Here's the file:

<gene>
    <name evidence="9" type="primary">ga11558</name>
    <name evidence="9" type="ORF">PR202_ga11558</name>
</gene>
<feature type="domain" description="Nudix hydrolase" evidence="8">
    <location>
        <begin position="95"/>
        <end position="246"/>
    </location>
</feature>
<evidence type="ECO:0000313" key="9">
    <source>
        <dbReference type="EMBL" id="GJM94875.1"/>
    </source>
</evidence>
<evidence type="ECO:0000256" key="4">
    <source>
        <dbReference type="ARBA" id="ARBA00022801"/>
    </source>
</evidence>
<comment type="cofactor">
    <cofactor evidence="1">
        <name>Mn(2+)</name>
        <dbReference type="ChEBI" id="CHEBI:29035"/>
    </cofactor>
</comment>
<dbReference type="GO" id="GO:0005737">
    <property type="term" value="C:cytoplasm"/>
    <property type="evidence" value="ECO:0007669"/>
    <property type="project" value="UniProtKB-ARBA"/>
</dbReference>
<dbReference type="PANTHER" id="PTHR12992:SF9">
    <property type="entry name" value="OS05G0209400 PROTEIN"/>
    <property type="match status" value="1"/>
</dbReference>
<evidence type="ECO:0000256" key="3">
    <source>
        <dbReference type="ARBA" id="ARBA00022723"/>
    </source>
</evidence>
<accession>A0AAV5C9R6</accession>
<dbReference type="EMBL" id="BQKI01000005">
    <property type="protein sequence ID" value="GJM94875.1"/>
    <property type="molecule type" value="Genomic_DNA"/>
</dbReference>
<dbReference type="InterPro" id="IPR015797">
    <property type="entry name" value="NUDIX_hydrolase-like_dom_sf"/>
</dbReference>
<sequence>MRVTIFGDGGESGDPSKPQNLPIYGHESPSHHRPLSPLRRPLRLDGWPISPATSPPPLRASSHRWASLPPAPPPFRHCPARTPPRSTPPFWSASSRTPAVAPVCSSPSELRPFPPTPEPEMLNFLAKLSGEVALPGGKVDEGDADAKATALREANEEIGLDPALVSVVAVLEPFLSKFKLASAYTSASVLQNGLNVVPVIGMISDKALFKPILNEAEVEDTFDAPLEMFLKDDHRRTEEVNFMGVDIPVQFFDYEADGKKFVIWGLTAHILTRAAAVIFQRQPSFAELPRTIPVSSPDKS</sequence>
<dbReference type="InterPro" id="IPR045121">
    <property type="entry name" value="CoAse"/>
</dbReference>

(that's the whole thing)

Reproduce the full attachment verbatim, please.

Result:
<gene>
    <name evidence="9" type="primary">ga11558</name>
    <name evidence="9" type="ORF">PR202_ga11558</name>
</gene>
<feature type="domain" description="Nudix hydrolase" evidence="8">
    <location>
        <begin position="95"/>
        <end position="246"/>
    </location>
</feature>
<evidence type="ECO:0000313" key="9">
    <source>
        <dbReference type="EMBL" id="GJM94875.1"/>
    </source>
</evidence>
<evidence type="ECO:0000256" key="4">
    <source>
        <dbReference type="ARBA" id="ARBA00022801"/>
    </source>
</evidence>
<comment type="cofactor">
    <cofactor evidence="1">
        <name>Mn(2+)</name>
        <dbReference type="ChEBI" id="CHEBI:29035"/>
    </cofactor>
</comment>
<dbReference type="GO" id="GO:0005737">
    <property type="term" value="C:cytoplasm"/>
    <property type="evidence" value="ECO:0007669"/>
    <property type="project" value="UniProtKB-ARBA"/>
</dbReference>
<dbReference type="PANTHER" id="PTHR12992:SF9">
    <property type="entry name" value="OS05G0209400 PROTEIN"/>
    <property type="match status" value="1"/>
</dbReference>
<evidence type="ECO:0000256" key="3">
    <source>
        <dbReference type="ARBA" id="ARBA00022723"/>
    </source>
</evidence>
<accession>A0AAV5C9R6</accession>
<dbReference type="EMBL" id="BQKI01000005">
    <property type="protein sequence ID" value="GJM94875.1"/>
    <property type="molecule type" value="Genomic_DNA"/>
</dbReference>
<dbReference type="InterPro" id="IPR015797">
    <property type="entry name" value="NUDIX_hydrolase-like_dom_sf"/>
</dbReference>
<sequence>MRVTIFGDGGESGDPSKPQNLPIYGHESPSHHRPLSPLRRPLRLDGWPISPATSPPPLRASSHRWASLPPAPPPFRHCPARTPPRSTPPFWSASSRTPAVAPVCSSPSELRPFPPTPEPEMLNFLAKLSGEVALPGGKVDEGDADAKATALREANEEIGLDPALVSVVAVLEPFLSKFKLASAYTSASVLQNGLNVVPVIGMISDKALFKPILNEAEVEDTFDAPLEMFLKDDHRRTEEVNFMGVDIPVQFFDYEADGKKFVIWGLTAHILTRAAAVIFQRQPSFAELPRTIPVSSPDKS</sequence>
<dbReference type="InterPro" id="IPR045121">
    <property type="entry name" value="CoAse"/>
</dbReference>